A man you don't meet everyday...

"Oh my name is Jock Stewart I'm a canny gun man
And a roving young fellow I've been
So be easy and free when you're drinking with me
I'm a man you don't meet every day"

      Cait O'Riordan & The Pogues - "A Man you don't Meet Everyday"

It's not the speed I fear cafesupporters.  It's the miles.

That's why this weekend I put in two pretty big days back to back.  Saturday?  5 hours, just spinning along in a 39x16 with Joe and Tony, getting miles in the bank.  Sunday it was 30 degrees and colder. Another 4 hours solo, ditto tempo and gearing, only more climbing that put the ticker up into the red 6 or 7 times.  In the hills, in the wind. Felt stuck to the road, but no matter, it's all necessary you see...  

...for Carhirciveen.

Wednesday, May 21 will be stage 4 of the Ras.  The longest day, smack in the middle of a long week. The stage to Cahirciveen, on the Ring of Kerry, into the extremely wild mountainous west coast of Ireland.  183 kilometers, featuring no less than ten categorized climbs that include two category two ascents, and a category one mountain.  One can fake their way through an 80 or 90 mile ride.  But on this rocky road to Cahirciveen, there'll be no trick a poser can pull to fake their way through. 

I'm quite aware that Cahirciveen is a place neither known nor celebrated by cycling afficionados, unlike other similarly quaint small towns that have names like Geraardsbergen, or Huy.  

No matter.  Carhirciveen is an important cycling destination because it's the home of the Ireland's original cycling Iron Man.


In 1958 Mick Murphy came out of nowhere, or to be more precise Cahirciveen, to dominate the Ras Tailteann.  Only cycling seriously for a little over a year, he showed up at the GPO in Dublin a late unknown selection for the Kerry county squad. But by the end of stage one, every man in the field knew in their legs, lungs and hearts, just who was going to be dictating terms in that Ras.  

Mick Murphy, in 1958.
 Despite being in a strong Kerry team, as appropriate for this former circus performer, his was a solo act of constant surges. Murphy won that '58 Ras, slaughtering the rest. 

His preparation to enable this feat was legendary, even at the time. In Gaelic Ireland, Mick Murphy stories are the stuff of legend.  Starting work at age 11 in the bogs.  Working in a quarry in his teens. Picking up cash as a circus performer. Training by balancing a ladder on his chin.  Travelling around as a grass track racer. Gymnastic training learned from Russians in the circus. Stealth after work training rides in the middle of the night, after sessions of weight training with bar bells made from stone weights picked up from his farm. Fanatical attention to diet.  Living on raw food. Uncooked cereals, cheese, vegetables, eggs and fruit juice. And drinking cow's blood.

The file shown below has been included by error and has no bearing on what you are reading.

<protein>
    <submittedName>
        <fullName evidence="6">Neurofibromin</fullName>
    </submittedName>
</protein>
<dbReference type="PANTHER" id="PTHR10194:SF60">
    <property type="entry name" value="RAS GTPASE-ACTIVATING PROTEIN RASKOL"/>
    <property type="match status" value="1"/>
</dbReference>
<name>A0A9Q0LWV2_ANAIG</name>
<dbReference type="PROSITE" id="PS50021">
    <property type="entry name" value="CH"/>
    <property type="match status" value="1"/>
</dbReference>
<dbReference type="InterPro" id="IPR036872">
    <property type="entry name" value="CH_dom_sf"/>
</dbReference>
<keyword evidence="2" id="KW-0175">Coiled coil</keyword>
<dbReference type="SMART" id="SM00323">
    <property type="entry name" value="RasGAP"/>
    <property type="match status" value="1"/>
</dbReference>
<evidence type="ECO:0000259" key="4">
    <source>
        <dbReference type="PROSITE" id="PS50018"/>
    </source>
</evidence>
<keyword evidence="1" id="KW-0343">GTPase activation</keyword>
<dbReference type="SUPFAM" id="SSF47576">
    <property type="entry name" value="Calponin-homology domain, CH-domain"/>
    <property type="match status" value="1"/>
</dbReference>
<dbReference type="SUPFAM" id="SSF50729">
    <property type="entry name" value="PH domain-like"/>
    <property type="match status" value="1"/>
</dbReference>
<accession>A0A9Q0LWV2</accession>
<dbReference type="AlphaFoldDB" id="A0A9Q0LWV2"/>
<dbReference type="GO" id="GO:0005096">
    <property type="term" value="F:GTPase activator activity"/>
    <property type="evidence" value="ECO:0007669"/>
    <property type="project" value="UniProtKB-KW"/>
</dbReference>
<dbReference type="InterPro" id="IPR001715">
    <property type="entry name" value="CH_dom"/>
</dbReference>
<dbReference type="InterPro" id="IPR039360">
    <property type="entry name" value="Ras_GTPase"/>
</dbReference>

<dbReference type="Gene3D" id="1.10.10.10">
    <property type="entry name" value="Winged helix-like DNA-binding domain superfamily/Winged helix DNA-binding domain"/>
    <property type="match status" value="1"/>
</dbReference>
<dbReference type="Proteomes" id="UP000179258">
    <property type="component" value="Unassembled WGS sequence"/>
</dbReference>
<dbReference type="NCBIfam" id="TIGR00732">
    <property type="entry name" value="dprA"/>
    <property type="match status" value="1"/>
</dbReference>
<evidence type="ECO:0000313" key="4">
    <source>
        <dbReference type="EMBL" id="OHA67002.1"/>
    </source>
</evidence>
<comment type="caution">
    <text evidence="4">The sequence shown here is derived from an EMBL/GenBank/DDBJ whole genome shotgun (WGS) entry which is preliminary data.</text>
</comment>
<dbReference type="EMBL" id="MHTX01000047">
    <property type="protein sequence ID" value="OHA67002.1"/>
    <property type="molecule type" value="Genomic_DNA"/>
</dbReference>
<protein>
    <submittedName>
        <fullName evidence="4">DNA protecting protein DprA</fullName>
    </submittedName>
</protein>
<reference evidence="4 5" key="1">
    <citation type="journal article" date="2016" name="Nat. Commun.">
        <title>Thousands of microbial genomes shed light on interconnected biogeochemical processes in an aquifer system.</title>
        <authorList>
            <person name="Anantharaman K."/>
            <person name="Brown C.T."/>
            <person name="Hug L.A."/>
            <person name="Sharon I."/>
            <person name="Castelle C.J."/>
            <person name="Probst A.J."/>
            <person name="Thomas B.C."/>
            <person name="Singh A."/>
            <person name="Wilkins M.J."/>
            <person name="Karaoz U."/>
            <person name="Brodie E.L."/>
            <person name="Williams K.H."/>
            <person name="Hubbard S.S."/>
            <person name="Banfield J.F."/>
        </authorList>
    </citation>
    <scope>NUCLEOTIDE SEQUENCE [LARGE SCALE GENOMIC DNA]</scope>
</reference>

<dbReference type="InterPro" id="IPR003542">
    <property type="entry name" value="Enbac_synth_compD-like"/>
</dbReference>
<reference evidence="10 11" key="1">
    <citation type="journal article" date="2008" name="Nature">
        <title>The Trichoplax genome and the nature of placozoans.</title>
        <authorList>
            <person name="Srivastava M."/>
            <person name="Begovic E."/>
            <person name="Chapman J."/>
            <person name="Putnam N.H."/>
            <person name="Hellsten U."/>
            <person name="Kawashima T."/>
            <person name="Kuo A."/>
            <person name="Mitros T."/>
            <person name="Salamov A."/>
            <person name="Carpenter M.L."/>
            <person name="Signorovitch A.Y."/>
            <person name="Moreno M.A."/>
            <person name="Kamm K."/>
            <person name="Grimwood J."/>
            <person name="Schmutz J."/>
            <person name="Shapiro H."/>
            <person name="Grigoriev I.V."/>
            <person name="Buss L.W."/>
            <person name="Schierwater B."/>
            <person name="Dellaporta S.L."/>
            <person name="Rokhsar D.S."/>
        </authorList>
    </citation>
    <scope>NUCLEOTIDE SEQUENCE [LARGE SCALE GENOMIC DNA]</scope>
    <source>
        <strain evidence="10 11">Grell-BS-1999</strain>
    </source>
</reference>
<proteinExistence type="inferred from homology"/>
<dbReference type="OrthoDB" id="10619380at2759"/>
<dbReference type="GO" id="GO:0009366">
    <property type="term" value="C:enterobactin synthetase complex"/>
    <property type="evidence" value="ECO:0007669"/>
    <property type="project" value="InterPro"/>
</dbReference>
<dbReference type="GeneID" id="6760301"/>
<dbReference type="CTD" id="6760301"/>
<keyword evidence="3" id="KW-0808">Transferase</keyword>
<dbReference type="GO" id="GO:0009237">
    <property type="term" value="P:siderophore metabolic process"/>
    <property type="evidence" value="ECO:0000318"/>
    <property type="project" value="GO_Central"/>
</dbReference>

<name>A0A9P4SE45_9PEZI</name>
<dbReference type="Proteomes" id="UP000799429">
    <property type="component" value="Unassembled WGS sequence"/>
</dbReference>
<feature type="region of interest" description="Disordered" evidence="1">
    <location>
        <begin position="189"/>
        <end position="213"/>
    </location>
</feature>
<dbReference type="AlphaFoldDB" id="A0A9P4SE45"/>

Suffice to say, Murphy's 'total athlete' approach was quite the contrast to most cyclists of the day. Ras legend and winner Gene Mangan, who won 4 stages of that '58 Ras said it best: "Mick said that while we knew everything about the bike, we knew nothing about our bodies."

His victory was not without drama.  During that '58 Ras, on stage 4, Mick went down in the wet, crashing hard on his left shoulder. Whether it was a torn shoulder or a broken collarbone is debated, but the fact is the Iron Man, in a bad way, fought back to cross the line in 8th place that day.  After the adrenaline wore off the pain and doubt set in.  The next they they helped him squeeze into his yellow jersey, put him on his bike, strapped in his feet for him, and off he went.  111 miles later at the finish he vomited from the effort and the pain, but kept his yellow jersey.  By now all Ireland was all in, behind the Iron Man.  Against the odds he recovered, and went on to win the 1958 Ras by 4' 44".  

Today, Mick Murphy lives alone in a mountain hovel outside Carhirciveen behind a corrugated iron sheet that serves as a front door.  No toilet.  No running water.  Just enough electricity for a single bulb. He still has his stone weights, and he still has his memories.  His body may have been broken by a fall from a scaffold on a building site in England a few years ago, but his sprit will never be.  "No man, nor God will move me".

I know some might look at Mick Murphy and see an eccentric.  I see a content genius who's been there, done that, figured it all out.

Come hell or high water, I'm going to make it to Cahirciveen.  And once there, I hope I'm lucky enough to find Mick Murphy at the line.  And shake the hand of the Iron Man himself.  



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